Underwood, Castro talk about Guam self-determination

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The congressional candidates “debate” organized by the Fanohge coalition took place as scheduled Wednesday morning, but only two of the candidates participated — Dr. Robert Underwood and Sen. Wil Castro.

According to Michael Lujan Bevacqua, who moderated the event, incumbent Guam Delegate Michael San Nicolas informed them that he wouldn’t be able to make it due to a prior appointment.

The “debate” was not really a traditional debate wherein the participants would interrogate each other. Rather, the participants were asked about their views on self-determination and political status for Guam.

Underwood began by saying that he’s for Chamorro self-determination and has always been since the very beginning.

“There’s two dimensions to this for me. One is there’s a legal dimension … and that is that legally, the people have the right to determine their future and this was granted through a series of laws and primarily by the Treaty of Paris. And in a sense, the Organic Act also acknowledged that it is the Chamorro people for whom the political status of Guam is really attached to,” Underwood said.

Underwood said there’s also a moral obligation.

“And you can see that moral obligation when people start talking about their status as an indigenous people and their status as a colonized people. Moral obligation is also a key driving force. So there’s two dimensions to Chamorro self-determination. There’s the moral imperative. And then there’s the legal standing issue … and how that is defined or accepted or refined by each individual human being — by each Chamorro and non-Chamorro on Guam — is vitally important, for understanding the history of Guam,” Underwood said.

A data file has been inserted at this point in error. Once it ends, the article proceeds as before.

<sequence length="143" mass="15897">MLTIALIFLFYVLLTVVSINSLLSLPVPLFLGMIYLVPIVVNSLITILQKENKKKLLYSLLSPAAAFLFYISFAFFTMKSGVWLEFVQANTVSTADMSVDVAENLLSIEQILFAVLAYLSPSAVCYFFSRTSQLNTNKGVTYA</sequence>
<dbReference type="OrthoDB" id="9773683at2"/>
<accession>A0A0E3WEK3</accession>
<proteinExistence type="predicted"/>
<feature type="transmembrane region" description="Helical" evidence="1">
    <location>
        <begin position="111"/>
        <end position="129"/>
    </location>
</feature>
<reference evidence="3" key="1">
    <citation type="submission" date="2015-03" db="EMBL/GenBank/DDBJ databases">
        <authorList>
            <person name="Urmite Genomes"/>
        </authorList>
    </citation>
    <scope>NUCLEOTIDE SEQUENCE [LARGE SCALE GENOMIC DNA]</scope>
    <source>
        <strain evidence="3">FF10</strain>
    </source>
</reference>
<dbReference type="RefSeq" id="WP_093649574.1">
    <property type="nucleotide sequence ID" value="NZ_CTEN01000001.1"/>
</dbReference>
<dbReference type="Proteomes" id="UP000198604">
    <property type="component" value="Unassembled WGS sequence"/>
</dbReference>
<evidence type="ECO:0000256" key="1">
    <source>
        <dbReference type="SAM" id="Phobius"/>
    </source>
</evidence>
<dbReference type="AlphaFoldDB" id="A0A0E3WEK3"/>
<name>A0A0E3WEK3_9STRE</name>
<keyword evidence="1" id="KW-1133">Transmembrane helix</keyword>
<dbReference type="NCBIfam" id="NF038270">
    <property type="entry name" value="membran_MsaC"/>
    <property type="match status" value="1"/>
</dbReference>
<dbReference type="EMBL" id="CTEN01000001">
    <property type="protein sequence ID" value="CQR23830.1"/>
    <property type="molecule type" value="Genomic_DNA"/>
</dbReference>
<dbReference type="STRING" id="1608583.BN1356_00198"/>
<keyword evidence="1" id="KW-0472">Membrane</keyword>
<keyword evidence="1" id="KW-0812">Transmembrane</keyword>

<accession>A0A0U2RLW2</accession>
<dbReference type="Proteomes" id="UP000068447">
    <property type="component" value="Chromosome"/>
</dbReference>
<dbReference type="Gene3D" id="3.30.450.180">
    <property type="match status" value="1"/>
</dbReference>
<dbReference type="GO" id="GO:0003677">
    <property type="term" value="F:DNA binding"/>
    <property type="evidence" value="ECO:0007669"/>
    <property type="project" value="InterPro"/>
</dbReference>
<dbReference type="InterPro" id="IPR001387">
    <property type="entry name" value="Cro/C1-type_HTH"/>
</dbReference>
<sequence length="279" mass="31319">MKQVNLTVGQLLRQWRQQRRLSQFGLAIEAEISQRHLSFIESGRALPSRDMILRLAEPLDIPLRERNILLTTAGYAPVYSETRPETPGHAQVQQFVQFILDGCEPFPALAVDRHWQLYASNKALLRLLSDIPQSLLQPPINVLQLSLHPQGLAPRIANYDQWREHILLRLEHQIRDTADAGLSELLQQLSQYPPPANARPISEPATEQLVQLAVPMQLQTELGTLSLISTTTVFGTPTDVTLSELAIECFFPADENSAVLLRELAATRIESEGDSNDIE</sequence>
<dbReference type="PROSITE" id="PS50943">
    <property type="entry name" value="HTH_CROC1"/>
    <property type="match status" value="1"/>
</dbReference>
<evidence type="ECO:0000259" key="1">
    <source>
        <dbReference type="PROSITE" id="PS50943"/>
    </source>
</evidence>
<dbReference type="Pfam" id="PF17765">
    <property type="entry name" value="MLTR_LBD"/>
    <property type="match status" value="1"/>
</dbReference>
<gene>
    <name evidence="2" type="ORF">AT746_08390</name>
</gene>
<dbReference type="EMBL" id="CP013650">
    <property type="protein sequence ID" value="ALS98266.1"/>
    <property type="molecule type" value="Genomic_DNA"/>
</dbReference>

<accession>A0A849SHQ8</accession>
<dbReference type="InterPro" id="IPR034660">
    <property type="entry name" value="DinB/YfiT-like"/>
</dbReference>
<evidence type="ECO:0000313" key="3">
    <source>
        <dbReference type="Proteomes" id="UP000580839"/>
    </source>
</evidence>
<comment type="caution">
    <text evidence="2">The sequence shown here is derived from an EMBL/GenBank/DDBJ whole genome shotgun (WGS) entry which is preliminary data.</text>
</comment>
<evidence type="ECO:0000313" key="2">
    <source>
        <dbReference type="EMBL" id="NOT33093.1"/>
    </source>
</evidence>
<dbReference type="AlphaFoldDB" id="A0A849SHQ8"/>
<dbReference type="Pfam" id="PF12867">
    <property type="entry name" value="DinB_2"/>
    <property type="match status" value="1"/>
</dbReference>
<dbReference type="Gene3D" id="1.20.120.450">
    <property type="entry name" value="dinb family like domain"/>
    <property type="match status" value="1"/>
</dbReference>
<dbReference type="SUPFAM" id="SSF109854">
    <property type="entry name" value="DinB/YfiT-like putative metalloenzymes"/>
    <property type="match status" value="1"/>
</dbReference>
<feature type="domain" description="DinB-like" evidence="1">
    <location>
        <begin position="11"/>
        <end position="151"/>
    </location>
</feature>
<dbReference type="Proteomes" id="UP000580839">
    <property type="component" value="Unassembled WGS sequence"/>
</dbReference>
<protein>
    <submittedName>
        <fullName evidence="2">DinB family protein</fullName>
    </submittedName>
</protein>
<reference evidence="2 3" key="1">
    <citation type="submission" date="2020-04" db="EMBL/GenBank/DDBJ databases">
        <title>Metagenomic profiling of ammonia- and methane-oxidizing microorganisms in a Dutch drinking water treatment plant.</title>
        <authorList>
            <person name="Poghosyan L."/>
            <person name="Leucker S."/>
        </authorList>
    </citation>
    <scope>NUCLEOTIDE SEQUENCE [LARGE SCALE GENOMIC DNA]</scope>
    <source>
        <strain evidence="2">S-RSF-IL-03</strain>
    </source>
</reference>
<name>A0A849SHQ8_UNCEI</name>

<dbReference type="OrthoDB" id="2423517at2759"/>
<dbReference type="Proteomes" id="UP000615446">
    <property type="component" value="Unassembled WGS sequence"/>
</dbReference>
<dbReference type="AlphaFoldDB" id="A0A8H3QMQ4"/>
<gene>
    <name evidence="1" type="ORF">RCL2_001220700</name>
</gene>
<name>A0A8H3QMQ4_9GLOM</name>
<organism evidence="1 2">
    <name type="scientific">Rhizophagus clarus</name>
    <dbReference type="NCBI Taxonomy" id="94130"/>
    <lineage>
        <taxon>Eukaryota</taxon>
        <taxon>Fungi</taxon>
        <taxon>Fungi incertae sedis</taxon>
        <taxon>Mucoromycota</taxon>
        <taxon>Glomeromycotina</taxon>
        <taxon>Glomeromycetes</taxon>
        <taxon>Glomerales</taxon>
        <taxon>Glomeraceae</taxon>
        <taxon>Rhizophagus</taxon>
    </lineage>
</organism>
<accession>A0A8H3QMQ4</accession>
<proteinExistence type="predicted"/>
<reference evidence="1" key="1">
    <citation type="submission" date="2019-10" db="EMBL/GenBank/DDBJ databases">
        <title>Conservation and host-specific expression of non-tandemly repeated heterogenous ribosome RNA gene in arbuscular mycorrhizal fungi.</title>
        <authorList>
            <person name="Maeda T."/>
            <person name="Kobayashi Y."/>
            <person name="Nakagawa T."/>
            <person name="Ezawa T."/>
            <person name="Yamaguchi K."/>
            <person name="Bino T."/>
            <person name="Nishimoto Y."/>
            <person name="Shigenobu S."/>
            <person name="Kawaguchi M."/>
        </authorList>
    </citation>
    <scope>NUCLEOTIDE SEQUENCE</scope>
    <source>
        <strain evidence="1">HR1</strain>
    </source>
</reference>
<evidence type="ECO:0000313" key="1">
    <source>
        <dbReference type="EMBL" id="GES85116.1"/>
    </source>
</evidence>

The former congressman also stressed that the primary obligation of the Guam delegate is to tell the Guam story. “You have to present the Guam story in a compelling way that speaks to a national purpose and a national obligation. The United States is going through a serious self-reflection … We will see dramatic changes … in how we deal with social injustice … A delegate who understands that and who is willing to put Guam’s case into the middle of that mix and advocate forcefully and clearly … I believe we’re going to see some important changes in national policy,” Underwood said.

For his part, Sen. Wil Castro said Guam needs a congressional delegate who’s dynamic, innovative, and who’s going to adopt an entrepreneurial approach.

“Our congressional delegate should be capable of talking to the people. There is a need to have somebody who is capable of building bridges and who is committed to remain active and engaged,” Castro said.

For Castro, decolonization means reaching the highest level of self-determination.

‘As a matter of fact, to me, political self-determination can actually go right into full inclusion into the union of states. You know, I’m not advocating for my private preference, but I will fully disclose that I’m for statehood, that I do think that there are certain opportunities that we can gain from this. In my opinion, decolonization is reaching the highest level of political maturity to determine for yourself how you want to proceed without the influence of any administering authority,” Castro said.

The senator also said it’s important to underscore that the lack of Chamorro self-determination is a historical injustice that goes back hundreds of years.

“And this is why I have so much faith in the US Congress and the next delegate whoever you choose. Because I do believe that if the United States is going to be this great beacon of American progressive democracy, that in fact, they will — and we will help convince them — that in fact as a beacon of hope and light, this historical justice must be redressed,” Castro said.

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